Kirsty’s research is investigating how the assessment of composing in UK secondary school examinations is impacting the teaching and learning of composing within schools.
Becky’s research looks at creative writing in Key Stage Four, exploring English teachers’ creative writing pedagogies, including how they shape teaching practice.
Dr. Carolyn Blackburn and Dr. Merryl Harvey (supported by BLISS http://www.bliss.org.uk)
Each year in England, around 10,000 children are born very preterm (at less than 32 weeks gestation) and a further 60,000 are born moderately preterm (at 32-36 weeks gestation). The number of preterm births has increased in the last two decades, and more preterm children are surviving due to improved neonatal care (National Neonatal Audit Programme, 2015). However, the prevalence of cognitive, behavioural and emotional problems in preterm populations has not changed. In particular, children born preterm have been found to experience specific learning problems including difficulties with mathematics, visual-spatial skills, memory and attention.
There is still much we do not know about the nature and spectrum of these learning difficulties, their long term consequences, and how to deal with them. In particular, there is controversy about whether moderately preterm children experience similar but milder learning problems than children born very preterm. Teachers and educational psychologists receive little formal training about preterm birth and are often not aware of appropriate strategies to support preterm children in the classroom. Informing teachers about the special constellation of problems following preterm birth is crucial in preparing them to support the growing number of preterms entering schools in the coming years (Campbell, 2015; Carpenter et al., 2015).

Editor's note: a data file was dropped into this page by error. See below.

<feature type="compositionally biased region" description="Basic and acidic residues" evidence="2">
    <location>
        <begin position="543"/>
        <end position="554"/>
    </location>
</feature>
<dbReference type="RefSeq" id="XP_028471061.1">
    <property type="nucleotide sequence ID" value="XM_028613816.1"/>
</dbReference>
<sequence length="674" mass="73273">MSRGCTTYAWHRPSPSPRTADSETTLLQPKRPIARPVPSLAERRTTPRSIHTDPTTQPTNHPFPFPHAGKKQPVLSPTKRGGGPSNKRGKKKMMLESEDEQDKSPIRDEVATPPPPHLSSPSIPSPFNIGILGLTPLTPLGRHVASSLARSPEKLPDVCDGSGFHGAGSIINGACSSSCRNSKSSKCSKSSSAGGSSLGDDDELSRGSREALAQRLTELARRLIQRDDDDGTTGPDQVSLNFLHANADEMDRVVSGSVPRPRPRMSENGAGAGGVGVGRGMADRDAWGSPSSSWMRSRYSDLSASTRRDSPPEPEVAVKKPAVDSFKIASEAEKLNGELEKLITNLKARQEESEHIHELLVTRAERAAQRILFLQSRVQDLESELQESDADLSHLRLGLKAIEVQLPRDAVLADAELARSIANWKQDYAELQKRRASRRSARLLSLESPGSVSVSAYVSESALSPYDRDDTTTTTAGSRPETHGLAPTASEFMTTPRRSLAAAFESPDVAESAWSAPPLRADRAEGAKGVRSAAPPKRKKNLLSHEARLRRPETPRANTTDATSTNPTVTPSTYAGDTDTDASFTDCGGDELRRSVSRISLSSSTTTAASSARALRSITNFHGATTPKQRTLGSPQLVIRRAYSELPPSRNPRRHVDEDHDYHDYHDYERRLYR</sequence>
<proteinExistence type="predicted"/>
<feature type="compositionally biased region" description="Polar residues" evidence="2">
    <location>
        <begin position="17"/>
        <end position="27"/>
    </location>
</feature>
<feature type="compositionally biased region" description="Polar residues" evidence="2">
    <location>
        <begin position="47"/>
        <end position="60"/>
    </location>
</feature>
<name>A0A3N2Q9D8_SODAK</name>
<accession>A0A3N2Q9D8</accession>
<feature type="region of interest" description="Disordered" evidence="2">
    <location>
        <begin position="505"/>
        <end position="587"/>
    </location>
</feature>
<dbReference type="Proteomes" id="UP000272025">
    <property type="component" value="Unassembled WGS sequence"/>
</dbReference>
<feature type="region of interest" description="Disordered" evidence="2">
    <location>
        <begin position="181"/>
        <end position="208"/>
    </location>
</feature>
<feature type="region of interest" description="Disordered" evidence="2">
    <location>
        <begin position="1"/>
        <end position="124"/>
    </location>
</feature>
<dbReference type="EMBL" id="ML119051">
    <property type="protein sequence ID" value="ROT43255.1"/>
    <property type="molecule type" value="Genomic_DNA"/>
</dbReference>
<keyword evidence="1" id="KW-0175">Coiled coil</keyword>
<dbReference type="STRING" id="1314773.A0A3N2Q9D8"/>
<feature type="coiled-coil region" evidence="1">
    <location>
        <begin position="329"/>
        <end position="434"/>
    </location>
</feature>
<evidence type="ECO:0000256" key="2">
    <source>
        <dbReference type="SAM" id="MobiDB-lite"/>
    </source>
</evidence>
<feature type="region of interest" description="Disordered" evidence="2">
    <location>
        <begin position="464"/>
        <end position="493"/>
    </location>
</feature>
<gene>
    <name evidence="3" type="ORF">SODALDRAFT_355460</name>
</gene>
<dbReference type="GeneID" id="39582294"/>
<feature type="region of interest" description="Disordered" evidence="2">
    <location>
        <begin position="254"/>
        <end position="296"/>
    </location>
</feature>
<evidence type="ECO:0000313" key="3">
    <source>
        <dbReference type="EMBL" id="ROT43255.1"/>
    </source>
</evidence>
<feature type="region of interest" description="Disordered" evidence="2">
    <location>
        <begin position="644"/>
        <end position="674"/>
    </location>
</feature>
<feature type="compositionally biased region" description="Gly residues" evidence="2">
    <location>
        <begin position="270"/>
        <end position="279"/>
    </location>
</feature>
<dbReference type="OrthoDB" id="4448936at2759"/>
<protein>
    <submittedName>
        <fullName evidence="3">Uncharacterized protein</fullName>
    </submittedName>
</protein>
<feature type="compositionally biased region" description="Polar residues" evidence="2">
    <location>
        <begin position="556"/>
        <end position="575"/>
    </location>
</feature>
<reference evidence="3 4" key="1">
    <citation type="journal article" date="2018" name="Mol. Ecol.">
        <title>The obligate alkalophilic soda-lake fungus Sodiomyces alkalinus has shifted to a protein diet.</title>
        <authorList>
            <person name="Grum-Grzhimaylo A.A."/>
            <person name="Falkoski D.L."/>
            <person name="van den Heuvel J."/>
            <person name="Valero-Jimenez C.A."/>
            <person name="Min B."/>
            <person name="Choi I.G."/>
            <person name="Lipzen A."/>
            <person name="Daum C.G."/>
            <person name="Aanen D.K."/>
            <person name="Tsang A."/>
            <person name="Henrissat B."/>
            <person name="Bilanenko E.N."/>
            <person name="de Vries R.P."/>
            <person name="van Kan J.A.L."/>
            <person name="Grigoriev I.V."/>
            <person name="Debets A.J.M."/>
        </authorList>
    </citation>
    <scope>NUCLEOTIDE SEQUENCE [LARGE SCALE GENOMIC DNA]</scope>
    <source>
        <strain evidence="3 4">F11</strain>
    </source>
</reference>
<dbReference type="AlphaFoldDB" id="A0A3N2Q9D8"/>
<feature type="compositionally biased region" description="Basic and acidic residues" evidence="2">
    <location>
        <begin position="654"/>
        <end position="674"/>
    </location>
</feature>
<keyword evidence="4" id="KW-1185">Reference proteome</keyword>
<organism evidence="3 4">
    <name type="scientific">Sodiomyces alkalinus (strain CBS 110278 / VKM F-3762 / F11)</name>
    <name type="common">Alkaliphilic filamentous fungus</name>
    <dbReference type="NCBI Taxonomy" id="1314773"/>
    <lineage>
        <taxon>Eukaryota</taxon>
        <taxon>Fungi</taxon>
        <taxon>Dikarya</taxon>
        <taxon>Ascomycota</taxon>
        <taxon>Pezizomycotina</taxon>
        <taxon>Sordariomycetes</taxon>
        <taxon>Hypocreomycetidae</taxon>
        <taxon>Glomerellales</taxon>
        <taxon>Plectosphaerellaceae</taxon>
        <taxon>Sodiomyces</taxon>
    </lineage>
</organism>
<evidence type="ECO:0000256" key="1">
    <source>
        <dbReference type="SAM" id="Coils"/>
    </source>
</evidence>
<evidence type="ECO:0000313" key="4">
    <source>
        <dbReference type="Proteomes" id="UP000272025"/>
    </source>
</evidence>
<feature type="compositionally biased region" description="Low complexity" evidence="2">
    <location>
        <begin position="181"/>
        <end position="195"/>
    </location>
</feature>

Studies have explored parents’ experiences of having a child born prematurely. However, these studies have generally focused on the months immediately following the birth and have taken a health and social care perspective (Harvey el al, 2013; Garfield et al, 2014; Gray et al, 2013). Quantitative studies have also examined the development of children who were born prematurely and have identified the learning difficulties that they face during early childhood (Marlow, 2004; Johnson et al, 2010; Costeloe 2012). Parents’ experiences of early years education is an under-researched area.
The benefits of early care and education early intervention (EI) have been well documented in policy and research in terms of improving outcomes for children at risk of or identified with SEN. Whilst not all children born prematurely will be identified with Special Educational Needs, ongoing monitoring of their learning and development (as is evident from Carolyn’s work at the Champion Centre, NZ) has the potential to ameliorate any future delays or difficulties.
This study aims to explore the early care and education experiences of children born prematurely through reports from parents in order to identify best practice in early care and education and provide advice and guidance for policy-makers and early educators. Research questions include:
- What are the early social experiences of young children born prematurely (as reported by parents)?
- What are parents’ memories of their children’s developmental milestones?
- Where children are attending early years settings, what are parents experiences of this, were there any difficulties/problems in finding suitable childcare provision?
- What advice/support do early years workers need to support children born prematurely and their families?
The first phase of the research will be a family survey. More details to follow.
Campbell, D. Premature babies more likely to end up in lower- paid jobs. The Guardian 1st September 2015
Carpenter, B., Egerton, J. Cockbill, B., Brooks, C., Fotheringham, J., Rawson, H. And Thisthtlethwaite, J. Engaging learning with complex learning difficulties and disabilities. London: Routledge
Costeloe KL, Hennessy EM, Haider S, Stacey F, Marlow N, Draper ES. Short term outcomes after extreme preterm birth in England: comparison of two birth cohorts in 1995 and 2006 (the EPICure studies). BMJ, 2012;345:e7976